Rietvlei dam was built during the great depression (from about 1929 to early 1930's) and was completed in 1934. Manual laborers were paid 4 shilling a month and soil was carted away by mule carts. Feeding the dam is the Sesmyl (Six Mile) Spruit, five fountains (one is located on an adjacent property) and five boreholes. Upstream from Rietvlei dam is the Marais Dam which acts as a sludge dam for Rietvlei Dam. Starting in 1988 a two year project raised the dam and made other improvements
Originally the dam was not open to the public but the city council of Pretoria did plan the reserve ecologically and introduced a number of game species to the reserve. The Nauture Reserve was proclaimed in 1948. Rietvlei dam provides Pretoria with 15% of it's water. The reserve covers an area of 3800 hectares and can support up to 2000 head of game.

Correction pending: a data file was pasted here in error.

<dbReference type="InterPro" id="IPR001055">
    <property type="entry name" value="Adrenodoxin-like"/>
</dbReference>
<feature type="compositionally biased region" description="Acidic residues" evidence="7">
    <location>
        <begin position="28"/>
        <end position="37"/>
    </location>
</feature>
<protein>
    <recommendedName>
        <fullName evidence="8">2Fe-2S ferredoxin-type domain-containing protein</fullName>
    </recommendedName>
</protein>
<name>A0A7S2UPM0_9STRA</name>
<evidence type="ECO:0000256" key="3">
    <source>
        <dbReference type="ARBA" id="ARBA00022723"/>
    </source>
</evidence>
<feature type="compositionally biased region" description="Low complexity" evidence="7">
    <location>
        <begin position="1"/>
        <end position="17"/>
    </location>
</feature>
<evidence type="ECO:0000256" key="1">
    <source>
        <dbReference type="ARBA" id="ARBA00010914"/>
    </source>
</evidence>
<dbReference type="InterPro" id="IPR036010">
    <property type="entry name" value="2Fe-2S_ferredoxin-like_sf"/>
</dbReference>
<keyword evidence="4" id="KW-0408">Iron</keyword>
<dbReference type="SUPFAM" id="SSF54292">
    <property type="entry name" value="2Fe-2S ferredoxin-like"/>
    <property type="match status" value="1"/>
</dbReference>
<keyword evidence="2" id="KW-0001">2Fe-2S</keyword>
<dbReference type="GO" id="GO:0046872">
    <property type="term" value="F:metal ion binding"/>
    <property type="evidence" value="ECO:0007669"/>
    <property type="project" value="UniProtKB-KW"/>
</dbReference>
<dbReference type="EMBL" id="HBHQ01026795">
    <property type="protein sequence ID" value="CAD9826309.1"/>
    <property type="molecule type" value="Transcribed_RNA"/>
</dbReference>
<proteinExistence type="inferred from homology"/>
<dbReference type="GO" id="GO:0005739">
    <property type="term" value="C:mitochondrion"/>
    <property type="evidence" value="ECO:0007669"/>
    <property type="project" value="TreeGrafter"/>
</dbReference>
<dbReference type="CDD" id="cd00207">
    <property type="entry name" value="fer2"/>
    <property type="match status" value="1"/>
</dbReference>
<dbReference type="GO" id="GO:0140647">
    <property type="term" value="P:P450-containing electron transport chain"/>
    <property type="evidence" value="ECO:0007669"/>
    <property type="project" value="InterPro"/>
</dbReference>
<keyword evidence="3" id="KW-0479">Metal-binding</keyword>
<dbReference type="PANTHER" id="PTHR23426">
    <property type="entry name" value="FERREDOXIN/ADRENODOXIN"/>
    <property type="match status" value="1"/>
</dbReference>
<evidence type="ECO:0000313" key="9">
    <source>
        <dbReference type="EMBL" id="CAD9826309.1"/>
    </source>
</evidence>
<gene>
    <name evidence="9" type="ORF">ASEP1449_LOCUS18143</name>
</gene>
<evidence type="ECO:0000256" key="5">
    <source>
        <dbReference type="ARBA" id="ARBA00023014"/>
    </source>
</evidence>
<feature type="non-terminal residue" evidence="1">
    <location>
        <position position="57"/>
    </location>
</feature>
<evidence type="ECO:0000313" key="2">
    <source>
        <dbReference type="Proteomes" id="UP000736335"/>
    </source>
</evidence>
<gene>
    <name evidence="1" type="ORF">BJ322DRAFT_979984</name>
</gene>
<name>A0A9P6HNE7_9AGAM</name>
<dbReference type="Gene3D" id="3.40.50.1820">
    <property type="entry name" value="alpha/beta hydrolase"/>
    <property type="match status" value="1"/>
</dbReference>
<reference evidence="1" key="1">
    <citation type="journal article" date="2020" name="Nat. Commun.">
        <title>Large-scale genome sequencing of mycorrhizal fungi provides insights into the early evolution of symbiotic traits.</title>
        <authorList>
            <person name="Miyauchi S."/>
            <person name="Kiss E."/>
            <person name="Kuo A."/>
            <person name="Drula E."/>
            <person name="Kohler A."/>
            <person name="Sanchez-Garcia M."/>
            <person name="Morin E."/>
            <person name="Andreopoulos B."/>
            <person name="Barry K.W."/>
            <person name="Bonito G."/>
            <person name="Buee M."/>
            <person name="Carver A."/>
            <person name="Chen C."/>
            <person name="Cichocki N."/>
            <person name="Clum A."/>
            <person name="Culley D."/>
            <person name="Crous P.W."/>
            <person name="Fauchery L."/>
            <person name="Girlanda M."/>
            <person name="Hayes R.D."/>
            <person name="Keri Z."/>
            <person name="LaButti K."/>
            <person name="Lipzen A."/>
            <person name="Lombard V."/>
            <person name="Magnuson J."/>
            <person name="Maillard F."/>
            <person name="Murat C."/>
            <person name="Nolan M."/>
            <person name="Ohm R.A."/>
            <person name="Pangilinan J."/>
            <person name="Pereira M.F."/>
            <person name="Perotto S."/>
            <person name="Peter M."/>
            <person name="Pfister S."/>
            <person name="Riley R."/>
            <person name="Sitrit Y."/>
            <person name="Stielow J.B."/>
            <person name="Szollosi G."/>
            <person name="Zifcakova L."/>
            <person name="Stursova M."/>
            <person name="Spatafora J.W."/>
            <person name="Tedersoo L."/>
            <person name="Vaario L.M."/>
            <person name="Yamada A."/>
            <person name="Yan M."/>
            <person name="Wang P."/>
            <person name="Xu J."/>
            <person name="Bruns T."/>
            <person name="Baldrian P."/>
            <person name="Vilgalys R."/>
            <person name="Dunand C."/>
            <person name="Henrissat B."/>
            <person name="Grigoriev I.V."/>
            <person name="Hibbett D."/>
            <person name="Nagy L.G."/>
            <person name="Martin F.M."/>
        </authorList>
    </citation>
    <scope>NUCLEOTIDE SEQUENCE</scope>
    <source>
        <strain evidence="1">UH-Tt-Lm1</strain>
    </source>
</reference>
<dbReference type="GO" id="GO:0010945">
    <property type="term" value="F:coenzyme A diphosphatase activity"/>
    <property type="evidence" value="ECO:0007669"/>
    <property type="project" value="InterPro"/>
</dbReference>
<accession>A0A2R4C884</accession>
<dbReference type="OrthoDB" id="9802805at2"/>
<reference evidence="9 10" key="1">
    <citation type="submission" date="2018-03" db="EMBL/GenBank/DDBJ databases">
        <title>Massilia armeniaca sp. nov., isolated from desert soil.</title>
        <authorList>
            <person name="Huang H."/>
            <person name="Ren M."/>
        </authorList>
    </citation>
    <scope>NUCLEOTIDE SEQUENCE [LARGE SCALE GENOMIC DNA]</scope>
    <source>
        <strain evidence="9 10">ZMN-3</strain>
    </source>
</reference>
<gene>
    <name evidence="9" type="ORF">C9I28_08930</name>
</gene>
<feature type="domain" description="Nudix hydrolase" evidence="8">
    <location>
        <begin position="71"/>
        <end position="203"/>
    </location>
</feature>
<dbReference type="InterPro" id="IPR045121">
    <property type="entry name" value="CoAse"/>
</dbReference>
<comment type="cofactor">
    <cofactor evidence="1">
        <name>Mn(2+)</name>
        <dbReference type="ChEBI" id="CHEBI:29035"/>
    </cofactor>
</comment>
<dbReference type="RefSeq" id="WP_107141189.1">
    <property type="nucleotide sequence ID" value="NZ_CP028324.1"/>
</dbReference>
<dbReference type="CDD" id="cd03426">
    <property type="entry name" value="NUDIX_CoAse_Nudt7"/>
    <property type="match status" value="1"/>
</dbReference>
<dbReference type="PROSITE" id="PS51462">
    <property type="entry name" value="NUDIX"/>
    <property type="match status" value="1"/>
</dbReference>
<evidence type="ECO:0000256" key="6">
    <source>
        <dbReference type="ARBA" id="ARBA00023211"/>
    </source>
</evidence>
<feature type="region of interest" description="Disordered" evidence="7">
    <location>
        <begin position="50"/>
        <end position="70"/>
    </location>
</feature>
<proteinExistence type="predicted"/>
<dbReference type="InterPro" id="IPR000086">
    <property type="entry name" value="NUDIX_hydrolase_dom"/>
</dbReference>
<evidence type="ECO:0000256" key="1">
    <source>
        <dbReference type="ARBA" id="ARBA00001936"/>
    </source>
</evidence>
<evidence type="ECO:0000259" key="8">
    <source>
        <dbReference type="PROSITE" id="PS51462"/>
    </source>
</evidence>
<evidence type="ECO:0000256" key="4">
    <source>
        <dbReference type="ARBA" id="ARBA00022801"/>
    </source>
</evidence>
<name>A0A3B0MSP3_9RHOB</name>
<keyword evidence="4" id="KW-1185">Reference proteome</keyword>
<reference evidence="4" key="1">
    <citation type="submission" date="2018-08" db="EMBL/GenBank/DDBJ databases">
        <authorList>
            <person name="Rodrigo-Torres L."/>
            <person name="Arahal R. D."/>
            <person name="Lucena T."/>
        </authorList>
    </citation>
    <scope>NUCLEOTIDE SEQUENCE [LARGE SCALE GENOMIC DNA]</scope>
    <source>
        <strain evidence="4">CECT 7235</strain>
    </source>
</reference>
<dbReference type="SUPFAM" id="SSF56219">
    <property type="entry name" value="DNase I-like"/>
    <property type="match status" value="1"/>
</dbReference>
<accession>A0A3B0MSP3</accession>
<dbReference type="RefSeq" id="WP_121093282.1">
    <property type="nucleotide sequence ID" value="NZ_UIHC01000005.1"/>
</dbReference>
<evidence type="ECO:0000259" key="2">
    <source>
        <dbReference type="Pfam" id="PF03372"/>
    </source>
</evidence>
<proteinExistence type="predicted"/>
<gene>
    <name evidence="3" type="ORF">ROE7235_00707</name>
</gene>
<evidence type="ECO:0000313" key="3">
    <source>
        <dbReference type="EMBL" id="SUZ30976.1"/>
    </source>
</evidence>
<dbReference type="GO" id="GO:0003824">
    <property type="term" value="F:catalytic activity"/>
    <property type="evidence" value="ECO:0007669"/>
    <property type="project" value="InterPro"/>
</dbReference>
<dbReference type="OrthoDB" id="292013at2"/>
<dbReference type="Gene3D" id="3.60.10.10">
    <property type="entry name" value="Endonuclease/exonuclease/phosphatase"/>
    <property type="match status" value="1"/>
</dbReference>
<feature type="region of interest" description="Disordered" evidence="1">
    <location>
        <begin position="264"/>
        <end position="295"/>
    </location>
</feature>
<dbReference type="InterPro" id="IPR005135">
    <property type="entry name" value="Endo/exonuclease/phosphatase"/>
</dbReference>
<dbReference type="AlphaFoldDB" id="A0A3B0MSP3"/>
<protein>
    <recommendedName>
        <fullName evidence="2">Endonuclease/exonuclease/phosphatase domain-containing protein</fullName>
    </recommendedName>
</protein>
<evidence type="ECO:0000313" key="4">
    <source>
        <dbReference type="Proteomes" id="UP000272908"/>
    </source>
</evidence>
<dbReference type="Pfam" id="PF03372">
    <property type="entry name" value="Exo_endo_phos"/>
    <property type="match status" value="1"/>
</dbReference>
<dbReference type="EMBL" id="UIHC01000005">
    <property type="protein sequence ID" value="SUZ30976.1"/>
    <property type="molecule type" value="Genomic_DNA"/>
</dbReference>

Rietvlei Dam offers a number of sporting facilities. Fishing is allowed on the northern and western shores and a yacht club house was built on the north-western shore. Motor boats are not allowed on the dam.
The roads in the reserve are well maintained and serve the public for game viewing and the reserve staff as maintenance roads and fire breaks. Roads divide the reserve into 31 blocks. Rotation grazing is practices on the reserve by routinely burning blocks and using lick as supplementary feeding.
The reserve has a typical Highveld climate with dry, frosty winters and an average of 724mm rain during the summer rainy season. Temperatures reach as high as 34°C in the summer and as low as -2° in the winter.
The Reserve is made up of open grassland with undulating hills with indigenous trees clustered in small groups. Due to previous farming practices a number of exotic trees and shrubs also grow in the Reserve. The silver wattle (from Australia) is the most problematic invader as it has no local enemies and seeds can survive up to 50 years in the soil. The silver wattle is removed mechanically and the wood is used as fuel.